A news story on NPR this week featured Kitty Eisele, the host of Demented, a podcast about caring for her elderly father. She mentioned that one in five American adults currently provides unpaid care for an elderly or disabled family member. Having been in that position once before, I found myself temporarily in it again this past week when, despite those of us who were eligible being fully vaccinated, my family and I came down with COVID-19.
Thankfully, our symptoms were relatively mild, but as the last to get sick and one of the first to recover, I found myself in the wearying position of cleaning the house, providing meals and caring for the rest of my family while working from home. Even when caregiving is temporary, it’s easy to be overwhelmed, particularly when you are isolated, as we were while quarantined.
I was so grateful for those who asked how they could help and for the brave souls who donned facemasks to drop off sports drinks and pajama pants and other much needed items on our front porch or picnic table. As the days wore on and my energy wore thin, I rediscovered seven tried and true steps to help manage the stress of caregiving.
- Step outside. Sitting on my porch swing with a blanket, admiring the gold and orange leaves shimmering against the October sky helped me focus on something other than how tired I was.
- Call a friend. Even though I couldn’t invite anyone over, picking up the phone reminded me that I wasn’t alone.
- Share your needs. When someone asks how they can help, be honest and be specific. “Coffee,” I quickly said when one of our adult sons asked what we needed. Because I don’t often drink it, I’d forgotten to stock up.
- Schedule time for yourself. Even if it’s just curling up on the couch to stream an episode of a favorite TV show, as I did with Call the Midwife. Doing something simple that you enjoy can boost your mood and energy.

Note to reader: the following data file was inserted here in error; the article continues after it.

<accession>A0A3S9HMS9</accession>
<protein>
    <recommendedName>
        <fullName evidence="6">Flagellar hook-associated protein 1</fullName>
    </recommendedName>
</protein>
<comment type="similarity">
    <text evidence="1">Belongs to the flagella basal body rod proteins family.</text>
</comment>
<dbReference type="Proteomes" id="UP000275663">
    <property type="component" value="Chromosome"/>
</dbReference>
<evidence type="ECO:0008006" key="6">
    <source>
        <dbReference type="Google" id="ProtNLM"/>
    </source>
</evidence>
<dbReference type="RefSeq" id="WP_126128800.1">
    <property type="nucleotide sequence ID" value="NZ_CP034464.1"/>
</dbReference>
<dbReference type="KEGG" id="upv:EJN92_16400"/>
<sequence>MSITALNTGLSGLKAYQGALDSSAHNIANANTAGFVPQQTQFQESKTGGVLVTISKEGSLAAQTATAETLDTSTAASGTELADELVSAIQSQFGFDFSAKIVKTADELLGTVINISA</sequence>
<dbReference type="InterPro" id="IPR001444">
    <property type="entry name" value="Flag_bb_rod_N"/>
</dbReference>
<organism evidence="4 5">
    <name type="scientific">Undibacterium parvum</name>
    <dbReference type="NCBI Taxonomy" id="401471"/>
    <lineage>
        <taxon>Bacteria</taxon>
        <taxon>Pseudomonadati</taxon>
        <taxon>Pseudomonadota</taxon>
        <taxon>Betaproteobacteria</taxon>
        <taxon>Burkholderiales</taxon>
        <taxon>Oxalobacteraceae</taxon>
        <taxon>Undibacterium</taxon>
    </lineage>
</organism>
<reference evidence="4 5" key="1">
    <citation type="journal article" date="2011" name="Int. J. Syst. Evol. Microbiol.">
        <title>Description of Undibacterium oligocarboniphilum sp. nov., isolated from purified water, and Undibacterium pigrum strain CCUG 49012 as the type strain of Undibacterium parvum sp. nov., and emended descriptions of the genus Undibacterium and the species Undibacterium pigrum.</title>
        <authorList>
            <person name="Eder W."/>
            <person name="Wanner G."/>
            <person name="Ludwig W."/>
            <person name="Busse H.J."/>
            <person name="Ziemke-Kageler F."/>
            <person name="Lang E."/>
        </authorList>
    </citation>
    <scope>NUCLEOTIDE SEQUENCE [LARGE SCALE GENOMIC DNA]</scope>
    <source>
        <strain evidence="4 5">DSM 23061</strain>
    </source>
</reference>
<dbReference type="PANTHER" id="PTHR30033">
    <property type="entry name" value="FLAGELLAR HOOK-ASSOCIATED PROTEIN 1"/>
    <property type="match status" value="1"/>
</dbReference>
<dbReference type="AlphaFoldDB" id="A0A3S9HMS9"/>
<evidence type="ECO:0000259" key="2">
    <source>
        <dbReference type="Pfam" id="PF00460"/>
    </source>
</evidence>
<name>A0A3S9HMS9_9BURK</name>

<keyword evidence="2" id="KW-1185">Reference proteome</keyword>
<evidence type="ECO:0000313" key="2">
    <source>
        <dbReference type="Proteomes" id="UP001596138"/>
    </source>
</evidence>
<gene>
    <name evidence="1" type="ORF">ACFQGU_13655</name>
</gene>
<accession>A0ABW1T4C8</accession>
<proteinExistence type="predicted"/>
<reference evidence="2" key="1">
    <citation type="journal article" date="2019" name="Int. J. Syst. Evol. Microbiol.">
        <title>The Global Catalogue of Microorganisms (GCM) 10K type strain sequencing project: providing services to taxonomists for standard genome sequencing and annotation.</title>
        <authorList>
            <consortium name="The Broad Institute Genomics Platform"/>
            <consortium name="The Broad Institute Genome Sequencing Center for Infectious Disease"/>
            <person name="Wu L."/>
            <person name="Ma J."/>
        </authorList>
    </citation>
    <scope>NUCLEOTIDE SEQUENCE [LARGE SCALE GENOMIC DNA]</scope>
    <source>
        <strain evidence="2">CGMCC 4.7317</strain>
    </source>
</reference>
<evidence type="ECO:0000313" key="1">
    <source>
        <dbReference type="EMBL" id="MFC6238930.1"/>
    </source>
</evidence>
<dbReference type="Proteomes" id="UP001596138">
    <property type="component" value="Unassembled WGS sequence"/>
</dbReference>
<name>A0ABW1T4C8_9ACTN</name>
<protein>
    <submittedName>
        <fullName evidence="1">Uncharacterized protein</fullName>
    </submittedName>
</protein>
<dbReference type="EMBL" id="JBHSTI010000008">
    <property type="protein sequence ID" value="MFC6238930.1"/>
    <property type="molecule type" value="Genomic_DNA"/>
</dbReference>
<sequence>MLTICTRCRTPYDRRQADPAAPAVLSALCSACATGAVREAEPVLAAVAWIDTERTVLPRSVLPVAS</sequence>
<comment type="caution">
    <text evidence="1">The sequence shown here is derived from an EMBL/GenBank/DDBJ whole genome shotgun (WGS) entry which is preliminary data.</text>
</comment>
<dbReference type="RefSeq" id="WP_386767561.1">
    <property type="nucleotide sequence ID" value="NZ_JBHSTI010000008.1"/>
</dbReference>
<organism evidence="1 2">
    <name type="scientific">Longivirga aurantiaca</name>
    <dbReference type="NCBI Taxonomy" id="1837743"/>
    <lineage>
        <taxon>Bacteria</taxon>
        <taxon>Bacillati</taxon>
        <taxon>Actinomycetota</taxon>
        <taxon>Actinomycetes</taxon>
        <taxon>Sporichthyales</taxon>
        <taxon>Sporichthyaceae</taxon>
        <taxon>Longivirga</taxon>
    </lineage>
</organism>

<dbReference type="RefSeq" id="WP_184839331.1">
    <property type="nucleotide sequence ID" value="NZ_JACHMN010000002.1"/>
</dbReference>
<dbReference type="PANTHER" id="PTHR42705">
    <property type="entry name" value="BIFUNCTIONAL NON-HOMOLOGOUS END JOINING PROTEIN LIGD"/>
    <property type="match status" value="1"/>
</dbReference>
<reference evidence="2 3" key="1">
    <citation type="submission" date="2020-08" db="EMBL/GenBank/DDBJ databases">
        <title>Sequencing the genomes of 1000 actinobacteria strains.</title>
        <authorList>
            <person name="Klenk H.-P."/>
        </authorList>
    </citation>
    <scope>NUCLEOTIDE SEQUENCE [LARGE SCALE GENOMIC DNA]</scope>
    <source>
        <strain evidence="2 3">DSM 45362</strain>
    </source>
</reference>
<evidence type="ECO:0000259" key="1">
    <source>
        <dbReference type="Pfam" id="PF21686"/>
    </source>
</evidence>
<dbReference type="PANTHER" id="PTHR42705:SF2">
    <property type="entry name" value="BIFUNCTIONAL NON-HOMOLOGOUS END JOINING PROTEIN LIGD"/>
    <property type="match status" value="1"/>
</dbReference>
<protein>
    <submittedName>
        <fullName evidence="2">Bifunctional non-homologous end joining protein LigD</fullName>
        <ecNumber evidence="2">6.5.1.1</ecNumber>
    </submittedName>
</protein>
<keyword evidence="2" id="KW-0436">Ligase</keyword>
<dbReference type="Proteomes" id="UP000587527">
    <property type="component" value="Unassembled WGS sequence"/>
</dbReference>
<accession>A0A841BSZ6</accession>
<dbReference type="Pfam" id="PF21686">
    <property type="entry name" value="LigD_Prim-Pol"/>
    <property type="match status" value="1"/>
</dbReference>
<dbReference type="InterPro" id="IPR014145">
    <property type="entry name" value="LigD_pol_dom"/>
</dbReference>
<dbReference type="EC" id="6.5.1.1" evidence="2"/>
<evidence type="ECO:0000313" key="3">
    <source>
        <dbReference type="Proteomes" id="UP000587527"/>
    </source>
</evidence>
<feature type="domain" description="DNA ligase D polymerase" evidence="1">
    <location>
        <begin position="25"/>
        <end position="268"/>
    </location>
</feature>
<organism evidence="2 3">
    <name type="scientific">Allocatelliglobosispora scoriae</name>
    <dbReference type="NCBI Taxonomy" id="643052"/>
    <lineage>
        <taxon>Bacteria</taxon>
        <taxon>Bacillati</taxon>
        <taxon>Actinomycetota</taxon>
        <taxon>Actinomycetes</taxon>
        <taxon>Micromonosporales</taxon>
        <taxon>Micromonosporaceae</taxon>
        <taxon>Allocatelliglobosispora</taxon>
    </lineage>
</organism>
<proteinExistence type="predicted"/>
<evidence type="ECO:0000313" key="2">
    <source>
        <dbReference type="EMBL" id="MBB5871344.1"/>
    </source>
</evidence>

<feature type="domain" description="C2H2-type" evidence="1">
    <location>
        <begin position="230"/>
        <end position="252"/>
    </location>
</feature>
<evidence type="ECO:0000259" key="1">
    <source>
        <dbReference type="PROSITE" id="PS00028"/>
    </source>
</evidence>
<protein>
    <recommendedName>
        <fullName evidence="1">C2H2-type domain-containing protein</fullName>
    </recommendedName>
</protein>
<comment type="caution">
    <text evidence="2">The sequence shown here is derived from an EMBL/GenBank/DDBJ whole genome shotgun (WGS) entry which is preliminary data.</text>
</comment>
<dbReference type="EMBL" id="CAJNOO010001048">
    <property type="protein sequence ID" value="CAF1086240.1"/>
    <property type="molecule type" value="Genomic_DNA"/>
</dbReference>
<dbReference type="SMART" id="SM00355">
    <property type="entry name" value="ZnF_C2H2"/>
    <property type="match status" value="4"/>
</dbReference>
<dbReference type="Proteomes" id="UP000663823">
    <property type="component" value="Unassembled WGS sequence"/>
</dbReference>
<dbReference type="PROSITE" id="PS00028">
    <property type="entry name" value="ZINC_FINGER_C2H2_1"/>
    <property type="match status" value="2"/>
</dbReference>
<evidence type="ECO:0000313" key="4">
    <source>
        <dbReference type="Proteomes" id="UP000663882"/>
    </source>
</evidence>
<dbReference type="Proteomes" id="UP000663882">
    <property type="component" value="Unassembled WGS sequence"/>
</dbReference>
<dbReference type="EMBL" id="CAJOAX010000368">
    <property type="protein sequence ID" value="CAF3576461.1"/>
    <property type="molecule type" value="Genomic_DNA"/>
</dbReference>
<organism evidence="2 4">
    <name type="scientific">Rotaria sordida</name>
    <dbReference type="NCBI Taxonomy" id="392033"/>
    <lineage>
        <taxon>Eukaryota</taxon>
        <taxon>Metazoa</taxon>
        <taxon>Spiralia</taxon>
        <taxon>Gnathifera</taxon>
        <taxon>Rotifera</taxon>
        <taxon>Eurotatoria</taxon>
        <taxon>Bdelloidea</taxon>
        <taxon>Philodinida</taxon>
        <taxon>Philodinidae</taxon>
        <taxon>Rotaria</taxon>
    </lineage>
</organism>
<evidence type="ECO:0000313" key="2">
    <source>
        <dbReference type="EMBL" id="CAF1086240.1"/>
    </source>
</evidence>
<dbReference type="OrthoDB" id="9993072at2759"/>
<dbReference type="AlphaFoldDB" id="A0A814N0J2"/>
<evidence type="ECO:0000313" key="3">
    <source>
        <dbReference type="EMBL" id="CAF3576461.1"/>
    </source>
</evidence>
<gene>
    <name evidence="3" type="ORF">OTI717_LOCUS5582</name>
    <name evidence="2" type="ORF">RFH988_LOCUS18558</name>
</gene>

- Speaking of energy, prioritize sleep – often one of the first things to go when others need you, but also one of the most important to maintain your mental and physical health.
- Whenever possible, delegate tasks, like having children sort laundry or scheduling your groceries for pick-up, something I did as soon as I was free to leave the house.
- And last, but most important, sustain your spirit. As a wise priest once told me, “We aren’t human doings. We are human beings.” So, although you may busy doing things for others, make time to be in God’s presence. Read scripture. Pray, even just to tell God how weary you are. And connect with others who share your faith.
Whether from supporting someone with a temporary or chronic condition, most of us will experience being a caregiver. And if you know a caregiver, be the first to offer support.
Meadow Rue Merrill, author of the memoir, Redeeming Ruth, writes from a little house in the big woods of Midcoast Maine. She is also the author of the fall-themed children’s picture book The Lantern Hill Light Parade and four other books celebrating the holidays with activities that build children’s faith. Connect at www.meadowrue.com
Excellent advice, Meadow Rue. To which I would add, listen to high-frequency music (think violins) with headphones, especially using only your right ear. Your brain and body will thank you for the extra stream of energy provided in the most efficient way. Singing, if you don’t have a sore throat, can also help.
So nice to hear from you, Laurna. You came to mind about a week ago, and I was hoping you were well. Very interesting insights about music. I know this is something you have spent a lot of time exploring. It is so fascinating the effect that music can have on us. A great item to add to the list!
Thanks for sharing good advice – I can think of a lot of times to practice these modalities. I am sorry you all got sick even though vaccinated. If you would like to check out this site, you could learn about and share the great early treatment protocols with others. Using vitamins and supplements in higher doses during infection and regularly for prevention, there are simple things to do daily to protect the nose and throat from viruses – any kind really – and right now especially COV-2 Sars We should never believe that vaccination will protect us and always be vigilant in protecting ourselves and our loved ones. Always consulting a medical professional for prescriptions and supplements interaction with medications. https://covid19criticalcare.com/about/the-flccc-alliance-story/ PS I read Redeeming Ruth more than once and purchased more copies to give as the Lord directed me.